The Lead: U.S. Government Censorship
A new round of Twitter files, released Friday, shows how the U.S. government worked with organizations to censor Twitter accounts. This comes from journalist Matt Taibbi.
An email from the Atlantic Council’s Digital Forensic Research Lab wrote to Twitter with a list of users that it suspected were “engaging in inauthentic behavior…and Hindu nationalism more broadly.” Only many on the list had nothing to do with that. Many were “ordinary Americans, many with no connection to India and no clue about Indian politics.” They also handed over thousands of accounts that they suspected were “state-backed” Chinese accounts and 499 others that they thought were “foreign idisinformation” with links to Iran.
This research council is funded bu the Global Engagement Center, which is funded by the U.S. goverment. Taibbi points out that the “GEC could have avoided controversy by focusing on exposing/answering ‘disinformation’ with research and a more public approach…. Instead, it funded a secret list of subcontractors and helped pioneer an insidious – and idiotic – new form of blacklisting.”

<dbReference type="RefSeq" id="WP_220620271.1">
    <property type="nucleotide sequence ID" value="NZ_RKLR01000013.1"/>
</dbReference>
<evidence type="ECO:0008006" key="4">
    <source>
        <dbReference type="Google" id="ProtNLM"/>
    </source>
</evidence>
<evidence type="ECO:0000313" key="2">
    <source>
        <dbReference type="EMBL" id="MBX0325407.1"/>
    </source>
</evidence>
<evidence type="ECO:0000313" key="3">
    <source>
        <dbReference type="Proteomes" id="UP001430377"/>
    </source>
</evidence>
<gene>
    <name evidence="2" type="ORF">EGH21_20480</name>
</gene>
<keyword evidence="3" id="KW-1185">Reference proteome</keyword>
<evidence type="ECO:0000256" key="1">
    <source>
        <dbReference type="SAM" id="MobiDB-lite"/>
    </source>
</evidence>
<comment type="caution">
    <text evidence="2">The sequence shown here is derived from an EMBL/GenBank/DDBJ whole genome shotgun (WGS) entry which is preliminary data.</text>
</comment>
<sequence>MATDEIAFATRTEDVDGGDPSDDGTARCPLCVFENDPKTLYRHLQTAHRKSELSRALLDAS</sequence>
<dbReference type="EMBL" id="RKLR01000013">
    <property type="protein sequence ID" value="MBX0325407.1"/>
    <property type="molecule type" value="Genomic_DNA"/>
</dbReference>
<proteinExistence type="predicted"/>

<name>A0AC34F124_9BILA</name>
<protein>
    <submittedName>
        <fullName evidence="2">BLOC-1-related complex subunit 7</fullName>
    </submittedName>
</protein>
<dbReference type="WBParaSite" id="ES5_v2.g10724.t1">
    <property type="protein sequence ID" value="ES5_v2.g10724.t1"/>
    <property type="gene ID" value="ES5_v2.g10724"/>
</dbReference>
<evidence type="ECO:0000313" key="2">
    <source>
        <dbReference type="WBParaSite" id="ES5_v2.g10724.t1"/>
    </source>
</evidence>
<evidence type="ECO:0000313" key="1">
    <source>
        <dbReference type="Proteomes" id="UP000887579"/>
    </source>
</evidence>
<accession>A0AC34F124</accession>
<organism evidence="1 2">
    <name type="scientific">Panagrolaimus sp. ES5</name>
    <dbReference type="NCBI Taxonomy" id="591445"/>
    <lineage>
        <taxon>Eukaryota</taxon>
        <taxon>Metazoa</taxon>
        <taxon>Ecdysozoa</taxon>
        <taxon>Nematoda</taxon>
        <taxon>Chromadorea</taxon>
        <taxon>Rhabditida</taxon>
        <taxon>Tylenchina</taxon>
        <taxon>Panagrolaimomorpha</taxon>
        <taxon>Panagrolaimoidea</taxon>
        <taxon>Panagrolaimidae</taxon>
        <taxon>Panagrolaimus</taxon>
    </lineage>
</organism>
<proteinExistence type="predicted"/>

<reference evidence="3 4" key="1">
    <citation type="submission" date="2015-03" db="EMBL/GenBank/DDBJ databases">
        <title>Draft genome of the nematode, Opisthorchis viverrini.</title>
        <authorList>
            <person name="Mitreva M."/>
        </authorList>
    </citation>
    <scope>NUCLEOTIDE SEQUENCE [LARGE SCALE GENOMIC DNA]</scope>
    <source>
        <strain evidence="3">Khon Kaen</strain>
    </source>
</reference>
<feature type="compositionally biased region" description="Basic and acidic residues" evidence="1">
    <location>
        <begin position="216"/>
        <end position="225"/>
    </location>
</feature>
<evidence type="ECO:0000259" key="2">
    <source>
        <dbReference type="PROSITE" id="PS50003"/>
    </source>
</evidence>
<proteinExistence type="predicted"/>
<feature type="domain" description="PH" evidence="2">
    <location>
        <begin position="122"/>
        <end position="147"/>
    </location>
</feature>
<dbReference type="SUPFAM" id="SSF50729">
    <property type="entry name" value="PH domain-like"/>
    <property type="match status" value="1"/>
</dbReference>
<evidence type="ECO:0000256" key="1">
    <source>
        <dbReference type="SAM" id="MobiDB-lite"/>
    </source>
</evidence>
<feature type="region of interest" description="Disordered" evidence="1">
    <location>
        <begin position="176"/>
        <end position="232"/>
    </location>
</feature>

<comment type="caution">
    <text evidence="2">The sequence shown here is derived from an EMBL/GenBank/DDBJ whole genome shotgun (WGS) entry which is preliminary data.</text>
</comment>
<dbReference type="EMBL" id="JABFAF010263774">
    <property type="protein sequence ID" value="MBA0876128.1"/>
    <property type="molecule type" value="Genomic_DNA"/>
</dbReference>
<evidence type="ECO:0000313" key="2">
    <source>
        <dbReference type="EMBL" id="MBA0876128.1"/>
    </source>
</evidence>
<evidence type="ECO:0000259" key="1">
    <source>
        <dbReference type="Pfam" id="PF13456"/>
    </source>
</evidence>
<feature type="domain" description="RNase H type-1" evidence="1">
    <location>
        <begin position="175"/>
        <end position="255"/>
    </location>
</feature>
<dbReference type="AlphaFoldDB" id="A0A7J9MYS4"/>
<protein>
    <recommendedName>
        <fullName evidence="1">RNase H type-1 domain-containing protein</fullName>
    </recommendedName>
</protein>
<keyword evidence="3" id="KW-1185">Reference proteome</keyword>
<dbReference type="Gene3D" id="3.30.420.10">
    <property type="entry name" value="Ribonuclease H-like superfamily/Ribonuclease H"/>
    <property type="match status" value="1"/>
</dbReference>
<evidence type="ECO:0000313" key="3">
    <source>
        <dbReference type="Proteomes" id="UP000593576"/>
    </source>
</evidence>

Twitter did in fact deactivate some of these accounts but in some instances, Twitter pushed back. The government seemingly did this to Facebook too but we have no idea how Facebook reacted because Facebook has been suspiciously quiet about the Twitter Files.
More concerning is how the media picked up reports from these sources. As Taibbi points out, “‘Disinformation studies' has mostly become a con, where non-experts mesmerize reporters with what one former GEC staffer calls “hairball” charts, usually measuring something idiotic – like who follows two Chinese diplomats, or shares an Iranian “FREE PALESTINE” meme.”